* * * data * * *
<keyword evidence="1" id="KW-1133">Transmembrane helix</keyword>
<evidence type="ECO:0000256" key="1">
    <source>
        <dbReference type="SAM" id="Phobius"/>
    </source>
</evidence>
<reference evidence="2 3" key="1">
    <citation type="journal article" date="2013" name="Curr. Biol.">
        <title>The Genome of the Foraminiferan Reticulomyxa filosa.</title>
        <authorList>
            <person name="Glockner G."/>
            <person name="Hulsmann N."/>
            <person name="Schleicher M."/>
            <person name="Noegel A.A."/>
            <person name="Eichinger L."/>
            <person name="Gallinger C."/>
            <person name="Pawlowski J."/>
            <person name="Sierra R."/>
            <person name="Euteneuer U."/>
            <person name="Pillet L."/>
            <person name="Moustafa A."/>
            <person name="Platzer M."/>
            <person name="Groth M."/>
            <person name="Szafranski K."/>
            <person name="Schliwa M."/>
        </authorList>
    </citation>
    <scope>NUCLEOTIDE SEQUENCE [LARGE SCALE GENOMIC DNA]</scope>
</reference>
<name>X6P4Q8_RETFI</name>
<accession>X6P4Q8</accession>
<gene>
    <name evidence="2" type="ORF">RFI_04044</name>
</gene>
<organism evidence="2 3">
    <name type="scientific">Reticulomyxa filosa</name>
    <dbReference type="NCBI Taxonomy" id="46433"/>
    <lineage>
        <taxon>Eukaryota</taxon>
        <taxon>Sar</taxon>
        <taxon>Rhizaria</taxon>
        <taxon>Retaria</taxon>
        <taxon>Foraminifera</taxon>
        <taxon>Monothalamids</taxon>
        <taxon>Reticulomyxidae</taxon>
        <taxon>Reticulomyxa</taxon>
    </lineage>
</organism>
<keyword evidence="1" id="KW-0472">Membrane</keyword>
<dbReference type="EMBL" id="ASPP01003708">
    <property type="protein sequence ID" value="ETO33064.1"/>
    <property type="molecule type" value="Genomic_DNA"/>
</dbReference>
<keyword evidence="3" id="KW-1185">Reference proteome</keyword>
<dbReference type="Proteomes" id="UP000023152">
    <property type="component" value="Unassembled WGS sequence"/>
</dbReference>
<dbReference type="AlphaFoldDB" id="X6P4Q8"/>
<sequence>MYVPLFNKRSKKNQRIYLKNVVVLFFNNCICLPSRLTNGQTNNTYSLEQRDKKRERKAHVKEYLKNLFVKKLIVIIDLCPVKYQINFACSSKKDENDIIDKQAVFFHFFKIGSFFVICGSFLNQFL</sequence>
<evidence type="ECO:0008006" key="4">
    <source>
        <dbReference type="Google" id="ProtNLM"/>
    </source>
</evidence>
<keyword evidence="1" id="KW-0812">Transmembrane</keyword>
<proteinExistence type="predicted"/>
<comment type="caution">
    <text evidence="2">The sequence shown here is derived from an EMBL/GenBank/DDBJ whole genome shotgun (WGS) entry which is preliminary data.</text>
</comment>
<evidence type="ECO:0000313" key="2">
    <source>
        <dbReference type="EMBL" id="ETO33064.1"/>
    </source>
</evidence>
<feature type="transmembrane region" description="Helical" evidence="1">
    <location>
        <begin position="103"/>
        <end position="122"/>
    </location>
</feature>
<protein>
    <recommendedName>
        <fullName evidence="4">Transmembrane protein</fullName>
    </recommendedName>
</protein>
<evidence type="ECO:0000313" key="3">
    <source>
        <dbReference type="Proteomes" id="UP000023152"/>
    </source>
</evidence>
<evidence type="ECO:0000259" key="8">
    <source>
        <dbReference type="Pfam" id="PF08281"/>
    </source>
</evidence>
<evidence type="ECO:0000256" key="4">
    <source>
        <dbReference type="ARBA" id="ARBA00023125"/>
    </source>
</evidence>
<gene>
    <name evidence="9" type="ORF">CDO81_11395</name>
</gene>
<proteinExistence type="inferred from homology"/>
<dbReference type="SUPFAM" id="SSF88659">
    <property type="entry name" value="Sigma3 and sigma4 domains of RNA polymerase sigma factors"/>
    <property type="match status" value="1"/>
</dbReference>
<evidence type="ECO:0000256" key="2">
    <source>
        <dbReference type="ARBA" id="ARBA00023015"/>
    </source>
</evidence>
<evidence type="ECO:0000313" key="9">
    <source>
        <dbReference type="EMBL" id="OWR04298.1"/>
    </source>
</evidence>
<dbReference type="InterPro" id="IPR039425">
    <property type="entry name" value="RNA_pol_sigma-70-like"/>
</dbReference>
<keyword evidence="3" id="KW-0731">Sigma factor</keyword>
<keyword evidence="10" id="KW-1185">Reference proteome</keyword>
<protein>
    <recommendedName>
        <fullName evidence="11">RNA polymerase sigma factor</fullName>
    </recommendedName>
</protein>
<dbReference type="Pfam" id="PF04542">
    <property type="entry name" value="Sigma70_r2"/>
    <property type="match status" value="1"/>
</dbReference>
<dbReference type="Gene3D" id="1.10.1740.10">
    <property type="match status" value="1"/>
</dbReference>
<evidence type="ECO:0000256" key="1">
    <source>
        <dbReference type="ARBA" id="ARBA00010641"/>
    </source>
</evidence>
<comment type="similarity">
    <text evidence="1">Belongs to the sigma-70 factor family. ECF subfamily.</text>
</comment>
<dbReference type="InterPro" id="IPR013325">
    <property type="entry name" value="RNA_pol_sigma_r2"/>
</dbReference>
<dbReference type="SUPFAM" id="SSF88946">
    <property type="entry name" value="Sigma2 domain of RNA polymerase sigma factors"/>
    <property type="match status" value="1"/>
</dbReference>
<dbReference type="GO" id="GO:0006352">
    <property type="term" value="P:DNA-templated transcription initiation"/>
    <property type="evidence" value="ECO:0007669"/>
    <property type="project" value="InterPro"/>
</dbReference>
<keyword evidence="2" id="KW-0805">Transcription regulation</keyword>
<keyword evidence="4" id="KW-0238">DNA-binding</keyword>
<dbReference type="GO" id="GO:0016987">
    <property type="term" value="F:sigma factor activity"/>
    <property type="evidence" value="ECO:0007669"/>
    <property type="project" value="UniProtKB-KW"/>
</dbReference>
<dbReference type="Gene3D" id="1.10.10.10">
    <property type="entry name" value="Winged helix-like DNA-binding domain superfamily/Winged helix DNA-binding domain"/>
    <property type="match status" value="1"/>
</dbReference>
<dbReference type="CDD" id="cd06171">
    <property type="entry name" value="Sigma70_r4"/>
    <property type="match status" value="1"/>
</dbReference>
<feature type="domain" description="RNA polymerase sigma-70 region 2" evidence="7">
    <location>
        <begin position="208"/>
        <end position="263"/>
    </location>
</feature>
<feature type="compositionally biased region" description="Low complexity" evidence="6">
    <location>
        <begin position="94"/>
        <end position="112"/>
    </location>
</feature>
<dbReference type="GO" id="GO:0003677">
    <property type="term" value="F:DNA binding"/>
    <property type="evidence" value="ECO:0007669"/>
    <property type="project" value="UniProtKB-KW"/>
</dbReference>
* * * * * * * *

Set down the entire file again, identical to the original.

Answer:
<keyword evidence="1" id="KW-1133">Transmembrane helix</keyword>
<evidence type="ECO:0000256" key="1">
    <source>
        <dbReference type="SAM" id="Phobius"/>
    </source>
</evidence>
<reference evidence="2 3" key="1">
    <citation type="journal article" date="2013" name="Curr. Biol.">
        <title>The Genome of the Foraminiferan Reticulomyxa filosa.</title>
        <authorList>
            <person name="Glockner G."/>
            <person name="Hulsmann N."/>
            <person name="Schleicher M."/>
            <person name="Noegel A.A."/>
            <person name="Eichinger L."/>
            <person name="Gallinger C."/>
            <person name="Pawlowski J."/>
            <person name="Sierra R."/>
            <person name="Euteneuer U."/>
            <person name="Pillet L."/>
            <person name="Moustafa A."/>
            <person name="Platzer M."/>
            <person name="Groth M."/>
            <person name="Szafranski K."/>
            <person name="Schliwa M."/>
        </authorList>
    </citation>
    <scope>NUCLEOTIDE SEQUENCE [LARGE SCALE GENOMIC DNA]</scope>
</reference>
<name>X6P4Q8_RETFI</name>
<accession>X6P4Q8</accession>
<gene>
    <name evidence="2" type="ORF">RFI_04044</name>
</gene>
<organism evidence="2 3">
    <name type="scientific">Reticulomyxa filosa</name>
    <dbReference type="NCBI Taxonomy" id="46433"/>
    <lineage>
        <taxon>Eukaryota</taxon>
        <taxon>Sar</taxon>
        <taxon>Rhizaria</taxon>
        <taxon>Retaria</taxon>
        <taxon>Foraminifera</taxon>
        <taxon>Monothalamids</taxon>
        <taxon>Reticulomyxidae</taxon>
        <taxon>Reticulomyxa</taxon>
    </lineage>
</organism>
<keyword evidence="1" id="KW-0472">Membrane</keyword>
<dbReference type="EMBL" id="ASPP01003708">
    <property type="protein sequence ID" value="ETO33064.1"/>
    <property type="molecule type" value="Genomic_DNA"/>
</dbReference>
<keyword evidence="3" id="KW-1185">Reference proteome</keyword>
<dbReference type="Proteomes" id="UP000023152">
    <property type="component" value="Unassembled WGS sequence"/>
</dbReference>
<dbReference type="AlphaFoldDB" id="X6P4Q8"/>
<sequence>MYVPLFNKRSKKNQRIYLKNVVVLFFNNCICLPSRLTNGQTNNTYSLEQRDKKRERKAHVKEYLKNLFVKKLIVIIDLCPVKYQINFACSSKKDENDIIDKQAVFFHFFKIGSFFVICGSFLNQFL</sequence>
<evidence type="ECO:0008006" key="4">
    <source>
        <dbReference type="Google" id="ProtNLM"/>
    </source>
</evidence>
<keyword evidence="1" id="KW-0812">Transmembrane</keyword>
<proteinExistence type="predicted"/>
<comment type="caution">
    <text evidence="2">The sequence shown here is derived from an EMBL/GenBank/DDBJ whole genome shotgun (WGS) entry which is preliminary data.</text>
</comment>
<evidence type="ECO:0000313" key="2">
    <source>
        <dbReference type="EMBL" id="ETO33064.1"/>
    </source>
</evidence>
<feature type="transmembrane region" description="Helical" evidence="1">
    <location>
        <begin position="103"/>
        <end position="122"/>
    </location>
</feature>
<protein>
    <recommendedName>
        <fullName evidence="4">Transmembrane protein</fullName>
    </recommendedName>
</protein>
<evidence type="ECO:0000313" key="3">
    <source>
        <dbReference type="Proteomes" id="UP000023152"/>
    </source>
</evidence>
<evidence type="ECO:0000259" key="8">
    <source>
        <dbReference type="Pfam" id="PF08281"/>
    </source>
</evidence>
<evidence type="ECO:0000256" key="4">
    <source>
        <dbReference type="ARBA" id="ARBA00023125"/>
    </source>
</evidence>
<gene>
    <name evidence="9" type="ORF">CDO81_11395</name>
</gene>
<proteinExistence type="inferred from homology"/>
<dbReference type="SUPFAM" id="SSF88659">
    <property type="entry name" value="Sigma3 and sigma4 domains of RNA polymerase sigma factors"/>
    <property type="match status" value="1"/>
</dbReference>
<evidence type="ECO:0000256" key="2">
    <source>
        <dbReference type="ARBA" id="ARBA00023015"/>
    </source>
</evidence>
<evidence type="ECO:0000313" key="9">
    <source>
        <dbReference type="EMBL" id="OWR04298.1"/>
    </source>
</evidence>
<dbReference type="InterPro" id="IPR039425">
    <property type="entry name" value="RNA_pol_sigma-70-like"/>
</dbReference>
<keyword evidence="3" id="KW-0731">Sigma factor</keyword>
<keyword evidence="10" id="KW-1185">Reference proteome</keyword>
<protein>
    <recommendedName>
        <fullName evidence="11">RNA polymerase sigma factor</fullName>
    </recommendedName>
</protein>
<dbReference type="Pfam" id="PF04542">
    <property type="entry name" value="Sigma70_r2"/>
    <property type="match status" value="1"/>
</dbReference>
<dbReference type="Gene3D" id="1.10.1740.10">
    <property type="match status" value="1"/>
</dbReference>
<evidence type="ECO:0000256" key="1">
    <source>
        <dbReference type="ARBA" id="ARBA00010641"/>
    </source>
</evidence>
<comment type="similarity">
    <text evidence="1">Belongs to the sigma-70 factor family. ECF subfamily.</text>
</comment>
<dbReference type="InterPro" id="IPR013325">
    <property type="entry name" value="RNA_pol_sigma_r2"/>
</dbReference>
<dbReference type="SUPFAM" id="SSF88946">
    <property type="entry name" value="Sigma2 domain of RNA polymerase sigma factors"/>
    <property type="match status" value="1"/>
</dbReference>
<dbReference type="GO" id="GO:0006352">
    <property type="term" value="P:DNA-templated transcription initiation"/>
    <property type="evidence" value="ECO:0007669"/>
    <property type="project" value="InterPro"/>
</dbReference>
<keyword evidence="2" id="KW-0805">Transcription regulation</keyword>
<keyword evidence="4" id="KW-0238">DNA-binding</keyword>
<dbReference type="GO" id="GO:0016987">
    <property type="term" value="F:sigma factor activity"/>
    <property type="evidence" value="ECO:0007669"/>
    <property type="project" value="UniProtKB-KW"/>
</dbReference>
<dbReference type="Gene3D" id="1.10.10.10">
    <property type="entry name" value="Winged helix-like DNA-binding domain superfamily/Winged helix DNA-binding domain"/>
    <property type="match status" value="1"/>
</dbReference>
<dbReference type="CDD" id="cd06171">
    <property type="entry name" value="Sigma70_r4"/>
    <property type="match status" value="1"/>
</dbReference>
<feature type="domain" description="RNA polymerase sigma-70 region 2" evidence="7">
    <location>
        <begin position="208"/>
        <end position="263"/>
    </location>
</feature>
<feature type="compositionally biased region" description="Low complexity" evidence="6">
    <location>
        <begin position="94"/>
        <end position="112"/>
    </location>
</feature>
<dbReference type="GO" id="GO:0003677">
    <property type="term" value="F:DNA binding"/>
    <property type="evidence" value="ECO:0007669"/>
    <property type="project" value="UniProtKB-KW"/>
</dbReference>